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Sikh delegations of UK, Australia armies attend controversial events: Report

Sikh delegations of UK, Australia armies attend controversial events: Report

The participation of official Sikh delegations of the Australian and UK armies in certain events have raised eyebrows in New Delhi, especially in view of India’s growing defence relations with both countries.

A delegation of 12 Sikh soldiers of the British Army visited a number of religious sites and historical monuments in Pakistan on June 28 under the aegis of the Defence Sikhs Network (DSN), an official UK armed forces organisation. The visit, under the name “Ex Nankana Pilgrim 2022”, was undertaken at the invitation of the Pakistan Army chief, Gen Qamar Bajwa.

The delegation – which was led by Maj Gen Celia Harvey, an army reservist who once contested elections as a Conservative Party candidate and is now Defence Champion for Sikhs in the Armed Forces – also interacted with Bajwa.

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Last month, several Indian Australians were disturbed by the participation of a Sikh contingent from the Australian Defence Forces in the Griffith Sikh Games in New South Wales as the event featured Khalistani banners, posters and flags. Several Australian Sikhs of Indian origin complained to the organisers of the games about the pro-Khalistan banners.

Following the controversy, an Australian defence spokesperson told The Australia Today that a “small group of Australian Defence Force (ADF) members” attended the event in Griffith and that their attendance “was not in any official capacity and there was no formal invitation to Defence to participate”.

“They had no prior knowledge of other groups attending the event, including political or separatist movements. The attendance of ADF personnel at this event in no way endorses any other group or organisation who may have also been in attendance,” the spokesperson said.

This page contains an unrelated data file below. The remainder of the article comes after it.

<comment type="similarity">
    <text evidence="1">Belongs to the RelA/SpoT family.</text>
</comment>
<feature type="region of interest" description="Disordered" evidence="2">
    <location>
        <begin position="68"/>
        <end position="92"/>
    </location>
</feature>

“While the attendance of the ADF personnel at this event was well-intentioned, it has identified some internal process issues around attendance at community events and a requirement for further awareness training, both of which are being addressed,” the spokesperson said, adding that the ADF is an apolitical organisation and its personnel are expected to remain impartial.

Some of the Indian Australians were irked as pro-Khalistan organisations used photos of Sikh ADF personnel to suggest they were aligned with the cause of an “independent Sikh homeland”, people familiar with the matter said.

The people further said the Sikh delegation from the UK armed forces visited Pakistan against the backdrop of reports of hate crimes against religious minorities, especially Hindus and Sikhs. The UK delegation visited Kartarpur Corridor, Allama Iqbal’s mausoleum, Gurudwara Darbar Sahib and Orakzai district of Khyber-Pakhtunkhwa province.

The Defence Sikhs Network (DSN), earlier known as the British Armed Forces Sikh Association, is an official UK armed forces organisation which acts as a focal point for serving Sikhs and their community.

Eyebrows have also been raised in New Delhi over a post by DSN on its Facebook page and Instagram account on June 6 that condemned the “loss of sanctity of Harmandir Sahib and the Akal Takht” in 1984.

“The month of June holds many painful memories for Sikhs across the world, as they remember the events of 1984, when the sanctity of many gurdwaras, not least the Harmandir Sahib & Akaal Takht, was so violently compromised. The DSN stands with the Sikh community in remembering the countless loss of life and recognise the ongoing trauma caused to many in the Sikh community and beyond since this time,” the post said.